Background: Big data is becoming ubiquitous in biology, and poses significant challenges in data analysis and interpretation. RNAi screening has become a workhorse of functional genomics, and has been applied, for example, to identify host factors involved in infection for a panel of different viruses. However, the analysis of data resulting from such screens is difficult, with often low overlap between hit lists, even when comparing screens targeting the same virus. This makes it a major challenge to select interesting candidates for further detailed, mechanistic experimental characterization.
Results: To address this problem we propose an integrative bioinformatics pipeline that allows for a network based meta-analysis of viral high-throughput RNAi screens. Initially, we collate a human protein interaction network from various public repositories, which is then subjected to unsupervised clustering to determine functional modules. Modules that are significantly enriched with host dependency factors (HDFs) and/or host restriction factors (HRFs) are then filtered based on network topology and semantic similarity measures. Modules passing all these criteria are finally interpreted for their biological significance using enrichment analysis, and interesting candidate genes can be selected from the modules.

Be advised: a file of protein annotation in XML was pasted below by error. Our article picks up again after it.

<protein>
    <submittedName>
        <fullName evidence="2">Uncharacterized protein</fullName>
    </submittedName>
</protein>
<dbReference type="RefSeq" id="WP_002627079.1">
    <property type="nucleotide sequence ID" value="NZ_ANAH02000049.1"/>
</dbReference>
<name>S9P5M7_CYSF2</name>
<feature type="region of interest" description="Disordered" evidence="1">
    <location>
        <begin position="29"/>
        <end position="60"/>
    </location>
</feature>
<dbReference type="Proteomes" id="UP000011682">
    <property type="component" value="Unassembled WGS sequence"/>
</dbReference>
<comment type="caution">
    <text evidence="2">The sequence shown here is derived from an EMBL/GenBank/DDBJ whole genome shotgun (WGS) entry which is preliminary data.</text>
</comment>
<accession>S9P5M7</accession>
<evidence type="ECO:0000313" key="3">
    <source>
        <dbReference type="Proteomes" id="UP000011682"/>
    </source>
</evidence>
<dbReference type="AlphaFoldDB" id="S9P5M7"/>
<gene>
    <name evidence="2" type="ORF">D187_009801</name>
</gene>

Conclusions: We apply our approach to seven screens targeting three different viruses, and compare results with other published meta-analyses of viral RNAi screens. We recover key hit genes, and identify additional candidates from the screens. While we demonstrate the application of the approach using viral RNAi data, the method is generally applicable to identify underlying mechanisms from hit lists derived from high-throughput experimental data, and to select a small number of most promising genes for further mechanistic studies.
Keywords: Network analysis; RNAi screening; Virus-host interactions.